November 27, 2007
Our Enemy HandsBy KATHERINE ASHENBURG
IT’S hard to see Americans as under-washed. Sales of antibacterial soap, tooth whiteners and “intimate hygiene” products (wipes and sprays) are skyrocketing. Scientists actually connect the rising rates of asthma and allergies in the West to our overzealous cleanliness. And yet, in a compulsively sanitized culture, cleaning one part of the body — the hands — seems to be more honored in the breach than the observance. Studies show that hospital doctors resist washing their hands, and gimlet-eyed researchers report that only about 15 percent of people in public restrooms wash their hands properly.
Our ancestors would have been bewildered by this discrepancy between relentlessly scrubbed bodies and neglected hands. Depending on their era and culture, they defined “clean” in a wide variety of ways. A first-century Roman spent a few hours each day in the bathhouse, steaming, parboiling and chilling himself in waters of different temperatures, exfoliating with a miniature rake — and avoiding soap. Elizabeth I boasted that she bathed once a month, “whether I need it or not.” Louis XIV is reported to have bathed twice in his long, athletic life, but was considered fastidious because he changed his shirt three times a day.
But through all these swings of the hygiene pendulum, one practice never went out of style — humble, ordinary hand-washing. Which was fortunate, because hand-washing is the one cleansing practice canonized by modern science, a low-tech but effective way to prevent getting and passing on the common cold and infections from Clostridium difficile to MRSA, SARS and bird flu.
Hand-washing made sense in the ancient world, when food was eaten in the hands. Theophrastus’s “Characters,” written in the fourth century B.C., paints a portrait of a hairy, scabby sloven named Nastiness, who doesn’t wash his hands after dinner. But hand-washing was more than pragmatic: it was also a sign of honor and civility, something you offered your guests, via a basin and towel, as soon as they arrived. Since the Greeks believed that any respectful relationship, with gods as well as humans, demanded cleanliness, washing was a necessary prelude to prayer, and sanctuaries usually had fonts of water at their entrances.
For the Romans and Greeks, well-washed hands were a natural accompaniment to fairly clean bodies. The medieval and Renaissance focus on clean hands is more surprising, because those ages had little interest in washing beyond the wrist. It’s true that the Crusaders imported the idea of the Turkish bath into Europe, but even if your town had a bathhouse, it merited a visit only once every week or two.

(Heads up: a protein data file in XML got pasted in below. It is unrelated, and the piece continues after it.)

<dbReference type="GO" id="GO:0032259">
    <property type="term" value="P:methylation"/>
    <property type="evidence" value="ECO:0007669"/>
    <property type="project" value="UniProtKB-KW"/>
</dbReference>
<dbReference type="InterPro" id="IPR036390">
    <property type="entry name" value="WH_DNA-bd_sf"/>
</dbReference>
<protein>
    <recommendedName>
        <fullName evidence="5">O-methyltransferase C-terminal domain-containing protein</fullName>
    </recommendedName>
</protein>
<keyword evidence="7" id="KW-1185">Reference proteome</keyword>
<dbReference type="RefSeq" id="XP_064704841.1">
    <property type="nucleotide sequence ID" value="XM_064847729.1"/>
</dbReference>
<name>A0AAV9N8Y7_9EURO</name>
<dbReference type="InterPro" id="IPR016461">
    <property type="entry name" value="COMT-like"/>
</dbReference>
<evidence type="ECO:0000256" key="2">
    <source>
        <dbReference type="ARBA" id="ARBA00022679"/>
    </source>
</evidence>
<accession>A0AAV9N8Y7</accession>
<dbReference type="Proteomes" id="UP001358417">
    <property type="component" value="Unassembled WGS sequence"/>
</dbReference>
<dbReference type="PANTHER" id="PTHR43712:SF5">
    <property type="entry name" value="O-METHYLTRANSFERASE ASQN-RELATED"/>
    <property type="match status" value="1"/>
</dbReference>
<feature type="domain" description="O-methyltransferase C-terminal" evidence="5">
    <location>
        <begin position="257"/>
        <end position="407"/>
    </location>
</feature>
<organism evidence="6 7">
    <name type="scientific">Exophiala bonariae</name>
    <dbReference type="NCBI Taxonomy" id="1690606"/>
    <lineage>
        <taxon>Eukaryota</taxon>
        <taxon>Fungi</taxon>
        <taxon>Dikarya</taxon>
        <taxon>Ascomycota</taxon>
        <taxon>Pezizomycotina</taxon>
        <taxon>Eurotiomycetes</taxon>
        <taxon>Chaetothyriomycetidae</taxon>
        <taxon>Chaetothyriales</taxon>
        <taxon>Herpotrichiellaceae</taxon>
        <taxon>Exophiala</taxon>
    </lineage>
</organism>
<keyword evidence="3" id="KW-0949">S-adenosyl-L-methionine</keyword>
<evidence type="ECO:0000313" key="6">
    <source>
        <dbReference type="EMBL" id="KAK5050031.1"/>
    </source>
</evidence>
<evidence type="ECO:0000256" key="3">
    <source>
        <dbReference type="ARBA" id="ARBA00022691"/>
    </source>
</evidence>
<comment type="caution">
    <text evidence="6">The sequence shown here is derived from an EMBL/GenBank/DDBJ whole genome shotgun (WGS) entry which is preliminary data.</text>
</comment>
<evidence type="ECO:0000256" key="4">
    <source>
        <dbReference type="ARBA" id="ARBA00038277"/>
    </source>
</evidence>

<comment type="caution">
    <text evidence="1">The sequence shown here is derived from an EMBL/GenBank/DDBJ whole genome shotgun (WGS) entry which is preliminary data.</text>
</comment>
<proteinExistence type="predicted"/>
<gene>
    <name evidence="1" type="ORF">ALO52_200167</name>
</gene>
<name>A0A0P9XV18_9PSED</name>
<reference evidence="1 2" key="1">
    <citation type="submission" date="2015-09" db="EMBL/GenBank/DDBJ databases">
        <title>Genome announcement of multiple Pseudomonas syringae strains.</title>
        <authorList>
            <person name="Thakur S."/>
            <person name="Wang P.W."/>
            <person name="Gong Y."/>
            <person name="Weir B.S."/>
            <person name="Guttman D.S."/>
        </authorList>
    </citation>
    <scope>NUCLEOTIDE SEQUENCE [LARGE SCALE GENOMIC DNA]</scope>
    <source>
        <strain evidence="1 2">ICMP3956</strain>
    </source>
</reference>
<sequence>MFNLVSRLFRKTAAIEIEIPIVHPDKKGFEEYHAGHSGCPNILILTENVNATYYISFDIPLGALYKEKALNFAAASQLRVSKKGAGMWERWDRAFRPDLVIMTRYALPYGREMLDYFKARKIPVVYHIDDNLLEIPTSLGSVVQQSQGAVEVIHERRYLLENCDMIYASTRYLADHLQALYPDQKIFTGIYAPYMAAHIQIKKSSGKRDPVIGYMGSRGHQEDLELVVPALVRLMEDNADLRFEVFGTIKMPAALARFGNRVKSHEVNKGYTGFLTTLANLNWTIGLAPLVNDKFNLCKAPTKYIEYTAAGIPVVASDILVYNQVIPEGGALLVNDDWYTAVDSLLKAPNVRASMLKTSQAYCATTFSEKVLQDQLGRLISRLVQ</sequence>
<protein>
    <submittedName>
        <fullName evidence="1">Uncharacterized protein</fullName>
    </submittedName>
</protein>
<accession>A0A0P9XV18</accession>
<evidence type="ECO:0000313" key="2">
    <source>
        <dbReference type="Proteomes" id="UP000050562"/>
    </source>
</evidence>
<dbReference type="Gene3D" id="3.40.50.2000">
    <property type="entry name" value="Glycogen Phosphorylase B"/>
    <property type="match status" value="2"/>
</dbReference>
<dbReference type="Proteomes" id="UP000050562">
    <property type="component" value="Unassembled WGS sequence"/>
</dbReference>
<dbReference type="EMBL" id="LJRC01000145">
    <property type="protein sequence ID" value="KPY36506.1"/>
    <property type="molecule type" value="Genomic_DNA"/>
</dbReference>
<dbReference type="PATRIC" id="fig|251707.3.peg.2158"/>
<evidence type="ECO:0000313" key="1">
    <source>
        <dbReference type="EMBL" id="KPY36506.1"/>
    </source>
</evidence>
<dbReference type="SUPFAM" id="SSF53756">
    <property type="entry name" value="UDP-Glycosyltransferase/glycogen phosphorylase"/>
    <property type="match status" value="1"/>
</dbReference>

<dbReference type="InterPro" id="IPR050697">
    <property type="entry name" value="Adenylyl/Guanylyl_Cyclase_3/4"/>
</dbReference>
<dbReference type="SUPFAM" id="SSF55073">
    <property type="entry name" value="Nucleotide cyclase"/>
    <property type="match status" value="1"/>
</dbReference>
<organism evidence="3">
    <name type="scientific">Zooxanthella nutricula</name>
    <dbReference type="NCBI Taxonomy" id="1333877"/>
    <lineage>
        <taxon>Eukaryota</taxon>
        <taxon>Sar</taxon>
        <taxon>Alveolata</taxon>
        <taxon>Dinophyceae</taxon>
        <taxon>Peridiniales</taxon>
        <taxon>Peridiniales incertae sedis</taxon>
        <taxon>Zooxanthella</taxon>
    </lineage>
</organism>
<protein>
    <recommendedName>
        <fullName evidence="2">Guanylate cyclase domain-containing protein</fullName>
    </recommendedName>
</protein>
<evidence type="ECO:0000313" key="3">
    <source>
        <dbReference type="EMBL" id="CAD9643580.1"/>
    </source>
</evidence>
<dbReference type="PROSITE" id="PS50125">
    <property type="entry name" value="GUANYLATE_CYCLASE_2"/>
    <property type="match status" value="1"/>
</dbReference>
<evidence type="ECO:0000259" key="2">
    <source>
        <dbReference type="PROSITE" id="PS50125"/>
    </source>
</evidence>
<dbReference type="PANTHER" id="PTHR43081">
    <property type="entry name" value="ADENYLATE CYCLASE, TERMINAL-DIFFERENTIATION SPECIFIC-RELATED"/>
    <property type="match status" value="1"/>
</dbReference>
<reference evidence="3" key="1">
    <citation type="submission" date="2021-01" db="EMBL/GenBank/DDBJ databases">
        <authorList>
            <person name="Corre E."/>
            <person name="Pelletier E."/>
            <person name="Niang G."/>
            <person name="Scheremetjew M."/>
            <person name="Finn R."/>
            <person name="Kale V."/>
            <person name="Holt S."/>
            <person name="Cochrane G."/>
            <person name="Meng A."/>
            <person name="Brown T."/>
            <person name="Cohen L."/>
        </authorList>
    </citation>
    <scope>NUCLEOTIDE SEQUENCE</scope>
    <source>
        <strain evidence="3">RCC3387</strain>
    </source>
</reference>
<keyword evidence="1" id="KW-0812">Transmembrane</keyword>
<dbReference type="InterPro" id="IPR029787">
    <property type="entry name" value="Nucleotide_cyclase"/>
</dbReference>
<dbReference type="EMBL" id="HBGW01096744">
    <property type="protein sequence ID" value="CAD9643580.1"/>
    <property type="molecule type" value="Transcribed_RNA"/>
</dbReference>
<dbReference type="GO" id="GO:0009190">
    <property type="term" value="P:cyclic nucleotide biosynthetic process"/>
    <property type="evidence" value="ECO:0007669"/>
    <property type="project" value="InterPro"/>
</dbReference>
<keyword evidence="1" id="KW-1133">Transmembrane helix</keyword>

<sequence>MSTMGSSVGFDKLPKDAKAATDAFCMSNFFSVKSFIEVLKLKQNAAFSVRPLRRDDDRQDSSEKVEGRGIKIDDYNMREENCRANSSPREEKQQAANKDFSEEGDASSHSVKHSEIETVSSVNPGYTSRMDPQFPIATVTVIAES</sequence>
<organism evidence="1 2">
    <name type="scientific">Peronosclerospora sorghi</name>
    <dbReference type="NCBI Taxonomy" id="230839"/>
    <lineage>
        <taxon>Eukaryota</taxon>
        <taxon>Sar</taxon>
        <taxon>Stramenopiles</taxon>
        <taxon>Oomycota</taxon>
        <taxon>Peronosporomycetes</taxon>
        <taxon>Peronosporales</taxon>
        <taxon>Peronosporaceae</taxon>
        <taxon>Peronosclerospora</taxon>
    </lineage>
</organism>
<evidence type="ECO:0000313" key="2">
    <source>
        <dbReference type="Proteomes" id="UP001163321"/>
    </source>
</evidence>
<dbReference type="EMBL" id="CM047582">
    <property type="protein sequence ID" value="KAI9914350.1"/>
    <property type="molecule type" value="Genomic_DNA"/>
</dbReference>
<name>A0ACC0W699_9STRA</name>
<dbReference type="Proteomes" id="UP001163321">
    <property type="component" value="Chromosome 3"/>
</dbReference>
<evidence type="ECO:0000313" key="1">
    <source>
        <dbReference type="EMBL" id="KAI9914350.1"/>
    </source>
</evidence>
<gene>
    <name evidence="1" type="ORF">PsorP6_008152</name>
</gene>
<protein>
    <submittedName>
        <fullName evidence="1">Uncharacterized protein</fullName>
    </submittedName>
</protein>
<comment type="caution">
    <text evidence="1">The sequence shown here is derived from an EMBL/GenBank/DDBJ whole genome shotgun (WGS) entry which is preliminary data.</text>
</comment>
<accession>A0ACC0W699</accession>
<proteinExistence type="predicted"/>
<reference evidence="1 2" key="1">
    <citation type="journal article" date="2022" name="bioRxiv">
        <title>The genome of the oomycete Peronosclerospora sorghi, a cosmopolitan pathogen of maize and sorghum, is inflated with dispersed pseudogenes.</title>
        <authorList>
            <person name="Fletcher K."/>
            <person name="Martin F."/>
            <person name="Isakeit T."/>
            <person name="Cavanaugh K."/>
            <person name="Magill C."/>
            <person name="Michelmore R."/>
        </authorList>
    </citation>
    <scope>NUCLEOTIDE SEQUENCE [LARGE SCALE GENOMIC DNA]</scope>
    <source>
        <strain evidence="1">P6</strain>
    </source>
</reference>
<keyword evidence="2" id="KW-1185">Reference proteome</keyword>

Clean hands were a different story. Monastery cloisters featured a stone trough for hand-washing, and medieval paintings of interiors often show a ewer, a basin and a cloth for drying hands in a corner of the room. Etiquette books ordered hand-washing before and after meals, and people who neglected it inspired scorn: Sone de Nansay, the wandering hero of a 13th-century French poem, noted with dismay that Norwegians did not wash at the end of a meal.
Among the most fervent hand-washing advocates were medieval poets, who found it difficult to describe a banquet without affirming that everyone present washed his hands before eating, then once again afterward. Unless you washed your hands, you had no claim to gentility.
That belief persisted through the 17th century, even as bodily griminess reached new heights. Doctors assured people that they were more susceptible to the plague if they opened their pores in warm water, and terrified Europeans shunned water and washing, except for their hands. Since forks were not in general use until the 18th century, hand-washing still had a practical function as well as a symbolic one: the Dutch in the age of Rembrandt scandalized French visitors by eating without first washing their hands.
By the mid-19th century, people were timidly experimenting with bathing, but scientists still believed that disease spread through decaying matter and bad smells. When Ignaz Semmelweis insisted that Viennese doctors wash their hands in between performing autopsies and delivering babies, he was ridiculed, even though the practice greatly reduced death from puerperal fever. Semmelweis’s simple but radical idea gained currency only in the 20th century. The germ theory slowly triumphed — but until the development of sulfa and antibiotics, almost the only way to fight microbes was by washing them off.
Even with antibiotics, washing off microbes remains an excellent idea. This ancient mark of courtesy is now celebrated in public health campaigns, and the Centers for Disease Control and Prevention has anointed it as “the single most important means of preventing the spread of infection.” So, learn from science as well as the wisdom of our ancestors, and wash your hands.Copyright 2007 The New York Times Company